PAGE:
Dressed in matte black (with hints of gloss), cream logos and pink accents, the Rapha-Focus Mares is the most dapper bike on the US cyclo-cross circuit. But it isn't just here to look good, it's also winning races under new team leader Jeremy Powers, who says its low, stout stance suits him.
As his Behind The Barriers mini-series has shown us, J-Pow is a little bit different, and we know he likes to get down – Owwwooooo! Cyclingnews headed to the Rapha-Focus team service course in Loveland, Colorado for a run through one of his six – yes, six – Mares bikes between the Exergy USGP of Cyclo-Cross and the team's trip to Europe for the first two rounds of the World Cup series.
J-Pow's Mares: This dapper ride breaks from the norm
Like its rider, Powers' medium Focus Mares is a break from the norm. It doesn't have a safe, me-too geometry, but rather one with some interesting attributes that Powers has put to good use on the racecourse. The Mares is low slung, with 70mm of bottom bracket drop and a super-short 115mm head tube.
It's slack up front too, with a 70.5° head angle – in fact, it's surely the most contemporary 'cross racer out there, even before you consider the steep 74° seat angle that puts a rider over the pedals and the short 425mm chainstays. For reference, normal 'safe' numbers would be a 65mm BB drop, 72° head and 73° seat angles, and 430mm stays.
Powers' bike is one slick looking ride
Construction wise, J-Pow's Mares 'race series' bike is almost identical to the 2011 model. The frame features one key change: an all-carbon standard BB30 bottom bracket shell (a molded and machined carbon shell that directly accepts BB30 bearings, not the increasingly common PF30 model). Focus say this design is lighter and stiffer, but as you can imagine, much more costly to build.
The only other update to the 2012 Mares is its fork. Brian Dallas, the Rapha-Focus team's field-ops manager, says that while the new fork looks the same, it's 45-50g lighter than the 2011 model. More importantly, it features a crown mounted brake cable boss, which lets the rider slam the stem, if they want, and also helps improve braking power and consistency by alleviating chatter.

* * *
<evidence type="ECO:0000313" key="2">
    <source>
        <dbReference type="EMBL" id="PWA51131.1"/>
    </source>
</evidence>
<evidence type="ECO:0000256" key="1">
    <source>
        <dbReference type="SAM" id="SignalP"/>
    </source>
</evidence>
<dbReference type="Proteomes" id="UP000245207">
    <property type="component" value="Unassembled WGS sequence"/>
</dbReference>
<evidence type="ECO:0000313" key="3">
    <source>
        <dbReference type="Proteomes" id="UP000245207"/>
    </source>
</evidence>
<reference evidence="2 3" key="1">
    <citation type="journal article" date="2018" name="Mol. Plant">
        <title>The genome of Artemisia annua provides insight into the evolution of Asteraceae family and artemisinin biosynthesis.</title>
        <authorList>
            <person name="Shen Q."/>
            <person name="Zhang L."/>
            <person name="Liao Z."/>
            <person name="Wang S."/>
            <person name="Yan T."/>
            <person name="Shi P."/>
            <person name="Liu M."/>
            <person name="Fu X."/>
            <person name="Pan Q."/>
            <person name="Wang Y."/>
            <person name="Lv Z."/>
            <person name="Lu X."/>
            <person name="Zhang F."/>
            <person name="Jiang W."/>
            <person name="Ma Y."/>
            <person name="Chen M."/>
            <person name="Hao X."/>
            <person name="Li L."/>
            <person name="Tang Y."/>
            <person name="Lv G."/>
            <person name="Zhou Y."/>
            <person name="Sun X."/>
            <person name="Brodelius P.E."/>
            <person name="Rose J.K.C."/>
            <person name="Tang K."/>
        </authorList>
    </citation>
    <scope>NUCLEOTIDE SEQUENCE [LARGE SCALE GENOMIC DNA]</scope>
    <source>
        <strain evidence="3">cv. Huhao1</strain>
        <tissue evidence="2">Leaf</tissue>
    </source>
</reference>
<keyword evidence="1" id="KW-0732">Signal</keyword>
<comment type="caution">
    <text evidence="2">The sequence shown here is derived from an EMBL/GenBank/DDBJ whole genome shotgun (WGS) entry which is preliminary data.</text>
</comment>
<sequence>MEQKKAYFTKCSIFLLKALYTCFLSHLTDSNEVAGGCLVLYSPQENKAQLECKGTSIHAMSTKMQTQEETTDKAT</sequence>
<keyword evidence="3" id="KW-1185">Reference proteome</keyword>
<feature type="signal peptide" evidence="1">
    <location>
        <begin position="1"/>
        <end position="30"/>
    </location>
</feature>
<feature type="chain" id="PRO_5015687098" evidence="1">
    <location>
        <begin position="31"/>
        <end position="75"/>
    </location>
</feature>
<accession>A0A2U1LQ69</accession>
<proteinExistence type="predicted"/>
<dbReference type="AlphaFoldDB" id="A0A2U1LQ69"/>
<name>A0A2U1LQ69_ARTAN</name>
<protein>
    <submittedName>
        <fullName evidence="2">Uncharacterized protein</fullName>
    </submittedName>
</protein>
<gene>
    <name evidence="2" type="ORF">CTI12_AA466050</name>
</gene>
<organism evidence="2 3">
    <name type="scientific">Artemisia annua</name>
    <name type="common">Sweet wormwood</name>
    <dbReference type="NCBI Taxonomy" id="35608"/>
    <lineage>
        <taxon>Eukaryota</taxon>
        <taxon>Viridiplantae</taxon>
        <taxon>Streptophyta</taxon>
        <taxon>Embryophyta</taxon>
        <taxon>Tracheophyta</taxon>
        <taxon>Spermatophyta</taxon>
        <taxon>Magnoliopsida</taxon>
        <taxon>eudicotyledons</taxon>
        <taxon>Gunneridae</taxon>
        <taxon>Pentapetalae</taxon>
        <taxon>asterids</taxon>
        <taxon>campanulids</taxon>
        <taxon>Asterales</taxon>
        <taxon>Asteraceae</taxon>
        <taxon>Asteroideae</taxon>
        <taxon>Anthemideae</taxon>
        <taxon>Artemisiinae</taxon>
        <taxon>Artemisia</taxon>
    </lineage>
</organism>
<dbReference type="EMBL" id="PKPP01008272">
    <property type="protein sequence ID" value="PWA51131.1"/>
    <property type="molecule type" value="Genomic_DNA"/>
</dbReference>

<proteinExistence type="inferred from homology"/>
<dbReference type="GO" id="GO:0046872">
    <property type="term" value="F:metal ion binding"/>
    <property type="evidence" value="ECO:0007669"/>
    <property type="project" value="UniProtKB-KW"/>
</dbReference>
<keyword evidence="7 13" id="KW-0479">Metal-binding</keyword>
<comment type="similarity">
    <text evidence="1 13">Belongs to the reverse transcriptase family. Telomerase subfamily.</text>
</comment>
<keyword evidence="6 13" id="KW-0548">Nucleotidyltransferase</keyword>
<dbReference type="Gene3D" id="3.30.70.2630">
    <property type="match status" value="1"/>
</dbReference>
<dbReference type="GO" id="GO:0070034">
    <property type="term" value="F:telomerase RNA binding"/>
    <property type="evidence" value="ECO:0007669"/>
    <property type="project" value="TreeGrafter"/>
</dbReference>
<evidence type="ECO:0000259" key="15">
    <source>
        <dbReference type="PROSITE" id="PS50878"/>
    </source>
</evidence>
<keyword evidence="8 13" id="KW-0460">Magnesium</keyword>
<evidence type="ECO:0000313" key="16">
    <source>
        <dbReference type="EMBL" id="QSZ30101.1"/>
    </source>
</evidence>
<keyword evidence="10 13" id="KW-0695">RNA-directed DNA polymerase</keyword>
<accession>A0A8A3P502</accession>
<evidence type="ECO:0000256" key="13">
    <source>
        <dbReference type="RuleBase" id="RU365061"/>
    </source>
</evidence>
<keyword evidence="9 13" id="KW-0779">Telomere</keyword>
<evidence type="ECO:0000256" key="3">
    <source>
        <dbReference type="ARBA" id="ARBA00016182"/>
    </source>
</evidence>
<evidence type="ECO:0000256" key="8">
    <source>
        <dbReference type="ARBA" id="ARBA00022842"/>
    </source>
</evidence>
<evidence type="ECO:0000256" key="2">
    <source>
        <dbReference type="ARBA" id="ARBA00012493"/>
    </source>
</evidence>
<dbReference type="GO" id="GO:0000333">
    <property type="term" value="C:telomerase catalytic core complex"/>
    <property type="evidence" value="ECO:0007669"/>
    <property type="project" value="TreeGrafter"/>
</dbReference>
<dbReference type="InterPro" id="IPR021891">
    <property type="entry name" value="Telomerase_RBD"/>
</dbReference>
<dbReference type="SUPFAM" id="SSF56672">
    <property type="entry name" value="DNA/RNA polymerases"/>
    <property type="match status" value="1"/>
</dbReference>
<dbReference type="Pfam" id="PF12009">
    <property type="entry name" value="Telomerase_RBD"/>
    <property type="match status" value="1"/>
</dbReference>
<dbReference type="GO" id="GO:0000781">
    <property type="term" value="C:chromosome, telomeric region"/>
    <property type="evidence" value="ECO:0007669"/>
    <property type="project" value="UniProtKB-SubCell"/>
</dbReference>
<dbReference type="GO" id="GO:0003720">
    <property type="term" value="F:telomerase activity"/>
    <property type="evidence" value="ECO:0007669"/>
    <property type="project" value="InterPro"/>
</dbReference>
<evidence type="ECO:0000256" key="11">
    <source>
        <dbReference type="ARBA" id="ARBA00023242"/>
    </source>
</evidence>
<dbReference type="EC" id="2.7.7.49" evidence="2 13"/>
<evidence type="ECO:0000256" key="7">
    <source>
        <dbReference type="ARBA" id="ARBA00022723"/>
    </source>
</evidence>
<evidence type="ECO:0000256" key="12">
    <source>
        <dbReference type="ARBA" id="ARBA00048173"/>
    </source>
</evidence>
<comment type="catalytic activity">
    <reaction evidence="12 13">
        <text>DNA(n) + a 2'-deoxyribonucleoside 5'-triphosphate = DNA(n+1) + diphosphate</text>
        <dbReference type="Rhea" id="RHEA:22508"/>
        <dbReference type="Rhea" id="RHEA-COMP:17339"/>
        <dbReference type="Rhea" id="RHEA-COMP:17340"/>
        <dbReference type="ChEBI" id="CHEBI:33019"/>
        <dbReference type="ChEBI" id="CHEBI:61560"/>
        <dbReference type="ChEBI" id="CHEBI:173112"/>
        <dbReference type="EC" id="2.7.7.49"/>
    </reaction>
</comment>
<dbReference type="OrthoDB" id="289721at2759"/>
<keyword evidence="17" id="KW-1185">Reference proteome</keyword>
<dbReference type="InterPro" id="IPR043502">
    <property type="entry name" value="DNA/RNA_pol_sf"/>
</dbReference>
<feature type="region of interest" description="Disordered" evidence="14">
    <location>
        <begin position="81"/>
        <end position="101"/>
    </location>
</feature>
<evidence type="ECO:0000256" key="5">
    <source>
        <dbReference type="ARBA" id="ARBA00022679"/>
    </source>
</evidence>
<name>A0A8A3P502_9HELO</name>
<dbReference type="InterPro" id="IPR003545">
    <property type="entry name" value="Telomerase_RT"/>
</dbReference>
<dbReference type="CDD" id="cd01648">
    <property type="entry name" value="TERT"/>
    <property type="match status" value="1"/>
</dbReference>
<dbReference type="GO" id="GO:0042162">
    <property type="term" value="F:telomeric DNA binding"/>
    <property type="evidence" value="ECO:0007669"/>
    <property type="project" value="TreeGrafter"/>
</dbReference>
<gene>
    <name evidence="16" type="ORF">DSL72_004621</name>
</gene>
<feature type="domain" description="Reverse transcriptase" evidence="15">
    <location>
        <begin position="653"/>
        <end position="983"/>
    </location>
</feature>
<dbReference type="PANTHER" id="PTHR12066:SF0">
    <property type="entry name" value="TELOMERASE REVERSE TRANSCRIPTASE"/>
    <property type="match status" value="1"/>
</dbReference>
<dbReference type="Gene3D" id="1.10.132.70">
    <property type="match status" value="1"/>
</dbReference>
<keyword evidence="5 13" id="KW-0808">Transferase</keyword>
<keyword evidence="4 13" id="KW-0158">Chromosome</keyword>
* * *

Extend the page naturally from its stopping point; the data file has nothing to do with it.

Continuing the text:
The Rapha team's Mares is a dapper looking machine. The graphics are custom to the team and sponsors' logos are laid under the clear coat. Close inspection reveals both matte and gloss finishes on the frame. Most of the gloss finish is in areas with the potential to collect mud – could it be that the slick finish helps prevent the accumulation of crud, to some degree?
A look at the gloss-to-matte finishes found on the Mares
Sponsor package: SRAM, Easton and CrankBrothers
Powers stays with longtime Cannondale-cyclocrossworld.com component sponsors SRAM for his transmission and sister company Avid for their benchmark Shorty Ultimate cantilever brakes. His group is fairly standard, made up of Red components with the substitution of the professional edition steel caged front derailleur. He runs an 11-26-tooth cassette and 46/39T chainrings.
The outsides of J-Pow's shifters are shaved down to offer a smoother transition, a customization carried out by the team mechanics. He uses Enduro ceramic bearings in his bottom bracket and rear derailleur pulleys, as opposed to the standard Red spec.
Powers has made a big switch for 2011/12 to Easton for wheels and cockpit components. The wheels have to be the biggest change, due to their narrower tire beds. The team will only use Dugast tires this season – a requirement from Powers when he signed on. They buy all of their tires from "Uncle Stu" [Stu Thorne, owner of cyclocrossworld.com and Dugast USA], as Dallas calls him.
Powers requested that the team ride Dugast tires as part of his contract
Powers' cockpit is made up entirely of aluminum: Easton EA70 bars and seatpost, and an EA90 stem. The alloy bits are heavier but will get him to the pit – while riding the bike – should he have a bad crash, whereas their carbon counterparts' more catastrophic failure method could leave him running. The team's bars are wrapped in Fi'zi:k handlebar tape and Powers uses the Italian company's Aliante saddle.
As a final custom finish, the team's pedal sponsors, CrankBrothers, made up six pairs of custom pink and black team pedals; Powers has a couple of sets while the others are spread between his teammates Chris Jones and Zach McDonald.
This article originally appeared on BikeRadar